Quetta, Feb. 17 (Reuters): The Pakistan government, which is gearing up for elections expected within months, came under fire today for failing to improve security after a sectarian bombing in Quetta killed 81 people.
The country’s leaders have done little to contain hardline Sunni groups that have stepped up a campaign of bombings and assassinations of minority Shias.
On Saturday, Lashkar-e-Jhangvi (LeJ), seen as the most ruthless Sunni sectarian group, claimed responsibility for the attack in Quetta, which deepened suspicions among Shias that Pakistan’s intelligence agencies were turning a blind eye to the bloodshed or even supporting extremists.
Critics say Pakistan’s intelligence agencies previously supported groups like LeJ to fight against Indian forces in Kashmir and failed subsequently to control them.
“The terrorist attack on the Hazara Shia community in Quetta is a failure of the intelligence and security forces,” Nawab Zulfiqar Ali Magsi, governor of Baluchistan province, said while touring a hospital.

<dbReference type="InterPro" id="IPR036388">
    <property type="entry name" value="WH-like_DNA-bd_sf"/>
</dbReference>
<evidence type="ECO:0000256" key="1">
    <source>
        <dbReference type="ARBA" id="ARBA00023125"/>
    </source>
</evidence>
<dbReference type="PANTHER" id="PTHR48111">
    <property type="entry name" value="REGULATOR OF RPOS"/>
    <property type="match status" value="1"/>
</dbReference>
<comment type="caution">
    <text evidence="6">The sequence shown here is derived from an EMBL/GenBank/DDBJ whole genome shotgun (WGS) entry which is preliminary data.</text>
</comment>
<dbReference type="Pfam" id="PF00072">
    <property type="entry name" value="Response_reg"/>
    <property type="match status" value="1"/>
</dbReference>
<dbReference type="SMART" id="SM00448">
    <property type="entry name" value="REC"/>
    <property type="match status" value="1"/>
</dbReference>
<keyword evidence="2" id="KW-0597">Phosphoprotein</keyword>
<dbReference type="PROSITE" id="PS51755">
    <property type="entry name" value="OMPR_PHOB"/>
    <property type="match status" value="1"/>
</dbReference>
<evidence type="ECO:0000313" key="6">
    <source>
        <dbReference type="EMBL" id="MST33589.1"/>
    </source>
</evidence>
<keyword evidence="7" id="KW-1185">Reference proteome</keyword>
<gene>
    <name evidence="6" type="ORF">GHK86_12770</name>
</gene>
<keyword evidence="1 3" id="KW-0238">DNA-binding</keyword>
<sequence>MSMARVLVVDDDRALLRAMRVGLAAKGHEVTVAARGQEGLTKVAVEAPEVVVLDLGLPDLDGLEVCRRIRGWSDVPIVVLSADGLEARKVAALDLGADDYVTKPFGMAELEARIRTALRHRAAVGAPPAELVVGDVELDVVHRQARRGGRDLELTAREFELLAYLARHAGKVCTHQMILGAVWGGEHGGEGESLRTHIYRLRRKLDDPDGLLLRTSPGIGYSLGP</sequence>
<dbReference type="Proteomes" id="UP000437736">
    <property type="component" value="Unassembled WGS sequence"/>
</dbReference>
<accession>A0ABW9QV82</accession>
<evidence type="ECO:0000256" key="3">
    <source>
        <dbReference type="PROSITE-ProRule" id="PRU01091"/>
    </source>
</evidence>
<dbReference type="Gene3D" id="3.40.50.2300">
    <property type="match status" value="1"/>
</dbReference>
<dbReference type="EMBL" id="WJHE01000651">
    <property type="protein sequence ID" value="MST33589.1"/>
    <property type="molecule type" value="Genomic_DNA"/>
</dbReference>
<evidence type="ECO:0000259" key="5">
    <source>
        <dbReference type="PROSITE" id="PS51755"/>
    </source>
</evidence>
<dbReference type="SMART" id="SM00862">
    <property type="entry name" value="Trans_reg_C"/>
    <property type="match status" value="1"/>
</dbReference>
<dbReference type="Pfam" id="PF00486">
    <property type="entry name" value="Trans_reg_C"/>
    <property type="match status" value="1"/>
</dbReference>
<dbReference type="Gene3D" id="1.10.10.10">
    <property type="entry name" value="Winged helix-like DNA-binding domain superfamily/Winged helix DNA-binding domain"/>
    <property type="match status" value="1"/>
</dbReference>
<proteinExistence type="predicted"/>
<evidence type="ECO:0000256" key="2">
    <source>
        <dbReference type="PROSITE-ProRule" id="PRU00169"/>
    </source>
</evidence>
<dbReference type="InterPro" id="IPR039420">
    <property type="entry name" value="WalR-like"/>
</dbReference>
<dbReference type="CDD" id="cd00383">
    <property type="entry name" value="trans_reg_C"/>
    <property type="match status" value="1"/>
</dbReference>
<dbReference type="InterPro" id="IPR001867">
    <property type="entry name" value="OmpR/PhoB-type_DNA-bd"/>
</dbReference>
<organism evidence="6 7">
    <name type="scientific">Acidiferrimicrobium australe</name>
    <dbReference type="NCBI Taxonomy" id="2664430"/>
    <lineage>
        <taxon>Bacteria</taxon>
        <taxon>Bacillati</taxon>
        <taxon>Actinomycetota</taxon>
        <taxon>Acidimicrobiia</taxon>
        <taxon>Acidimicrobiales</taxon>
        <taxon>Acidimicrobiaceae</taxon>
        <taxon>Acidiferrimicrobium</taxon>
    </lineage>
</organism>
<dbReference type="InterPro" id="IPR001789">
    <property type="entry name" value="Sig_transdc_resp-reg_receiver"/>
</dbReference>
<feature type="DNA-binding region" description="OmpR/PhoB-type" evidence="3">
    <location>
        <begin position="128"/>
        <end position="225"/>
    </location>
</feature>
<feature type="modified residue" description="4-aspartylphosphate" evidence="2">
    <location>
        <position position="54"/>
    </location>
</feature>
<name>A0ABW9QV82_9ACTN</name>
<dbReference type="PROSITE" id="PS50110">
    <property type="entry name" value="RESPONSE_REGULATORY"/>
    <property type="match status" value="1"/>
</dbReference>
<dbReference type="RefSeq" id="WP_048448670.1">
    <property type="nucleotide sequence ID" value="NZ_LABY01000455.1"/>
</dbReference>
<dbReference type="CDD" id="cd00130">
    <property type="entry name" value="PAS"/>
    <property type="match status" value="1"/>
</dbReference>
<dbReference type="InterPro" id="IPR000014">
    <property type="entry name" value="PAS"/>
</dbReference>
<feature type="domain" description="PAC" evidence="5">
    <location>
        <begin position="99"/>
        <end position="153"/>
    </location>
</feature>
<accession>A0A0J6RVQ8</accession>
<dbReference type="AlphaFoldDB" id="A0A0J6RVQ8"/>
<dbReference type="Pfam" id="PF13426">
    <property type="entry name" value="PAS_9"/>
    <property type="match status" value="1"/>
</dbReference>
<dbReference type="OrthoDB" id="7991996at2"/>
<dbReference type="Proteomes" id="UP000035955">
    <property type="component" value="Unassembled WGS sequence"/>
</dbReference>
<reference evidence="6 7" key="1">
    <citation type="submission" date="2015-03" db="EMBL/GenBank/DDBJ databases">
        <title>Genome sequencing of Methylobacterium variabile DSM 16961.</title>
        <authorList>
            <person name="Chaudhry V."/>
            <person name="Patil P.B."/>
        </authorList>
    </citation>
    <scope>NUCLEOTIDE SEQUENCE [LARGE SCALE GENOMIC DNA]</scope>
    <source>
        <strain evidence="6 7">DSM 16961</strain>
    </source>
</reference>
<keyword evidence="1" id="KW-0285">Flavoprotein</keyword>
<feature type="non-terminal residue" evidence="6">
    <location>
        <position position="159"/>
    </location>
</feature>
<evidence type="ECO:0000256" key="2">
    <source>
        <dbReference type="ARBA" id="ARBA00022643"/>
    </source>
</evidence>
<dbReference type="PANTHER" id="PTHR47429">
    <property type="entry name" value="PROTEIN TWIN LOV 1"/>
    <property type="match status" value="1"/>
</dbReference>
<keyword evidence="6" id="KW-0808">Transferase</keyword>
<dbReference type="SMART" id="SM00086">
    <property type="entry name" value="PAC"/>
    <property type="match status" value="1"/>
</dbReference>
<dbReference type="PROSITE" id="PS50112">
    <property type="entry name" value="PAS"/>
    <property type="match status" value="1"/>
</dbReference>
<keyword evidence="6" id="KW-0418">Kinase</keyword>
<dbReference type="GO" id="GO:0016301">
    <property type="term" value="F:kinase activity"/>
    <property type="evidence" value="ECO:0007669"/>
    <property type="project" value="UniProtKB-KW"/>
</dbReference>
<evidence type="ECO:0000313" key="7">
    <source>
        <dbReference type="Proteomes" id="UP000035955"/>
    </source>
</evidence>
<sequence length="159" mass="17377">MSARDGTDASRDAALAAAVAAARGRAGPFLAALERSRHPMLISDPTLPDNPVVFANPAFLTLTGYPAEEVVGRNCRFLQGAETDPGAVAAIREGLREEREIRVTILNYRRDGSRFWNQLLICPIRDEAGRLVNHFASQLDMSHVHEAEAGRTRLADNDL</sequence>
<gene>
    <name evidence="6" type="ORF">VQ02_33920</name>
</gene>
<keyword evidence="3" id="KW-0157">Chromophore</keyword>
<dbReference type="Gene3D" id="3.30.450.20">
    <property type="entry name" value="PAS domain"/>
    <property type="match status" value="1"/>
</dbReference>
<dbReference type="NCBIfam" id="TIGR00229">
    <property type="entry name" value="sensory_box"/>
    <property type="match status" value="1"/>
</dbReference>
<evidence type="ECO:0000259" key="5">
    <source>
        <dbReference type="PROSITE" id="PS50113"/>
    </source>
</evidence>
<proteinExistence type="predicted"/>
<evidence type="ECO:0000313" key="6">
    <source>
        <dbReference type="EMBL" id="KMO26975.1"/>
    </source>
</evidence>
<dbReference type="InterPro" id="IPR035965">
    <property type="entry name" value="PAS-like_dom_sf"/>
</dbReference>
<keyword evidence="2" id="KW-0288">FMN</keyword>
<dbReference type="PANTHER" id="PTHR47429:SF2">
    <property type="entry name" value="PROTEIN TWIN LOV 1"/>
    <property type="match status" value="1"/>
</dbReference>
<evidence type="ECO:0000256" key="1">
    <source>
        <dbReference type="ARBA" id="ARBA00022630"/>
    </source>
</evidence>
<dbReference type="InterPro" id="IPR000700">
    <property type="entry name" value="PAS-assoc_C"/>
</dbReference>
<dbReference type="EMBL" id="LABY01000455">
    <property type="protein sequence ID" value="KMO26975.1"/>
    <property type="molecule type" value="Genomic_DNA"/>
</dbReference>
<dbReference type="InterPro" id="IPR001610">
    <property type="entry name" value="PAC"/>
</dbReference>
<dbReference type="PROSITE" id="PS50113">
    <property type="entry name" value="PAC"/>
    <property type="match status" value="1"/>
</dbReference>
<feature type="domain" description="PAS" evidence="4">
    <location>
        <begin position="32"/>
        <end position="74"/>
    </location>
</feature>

Leaders of the ethnic Shia Hazara community called on the government to take decisive action, and Pakistanis warned that sectarian violence was spiralling out of control.
“The government is responsible for terrorist attacks and killings in the Hazara community because its security forces have not conducted operations against extremist groups,” said Aziz Hazara, vice-president of the Hazara Democratic Party.
“We are giving the government 48 hours to arrest the culprits involved in the killing of our people and after that we will launch strong protests,” he said.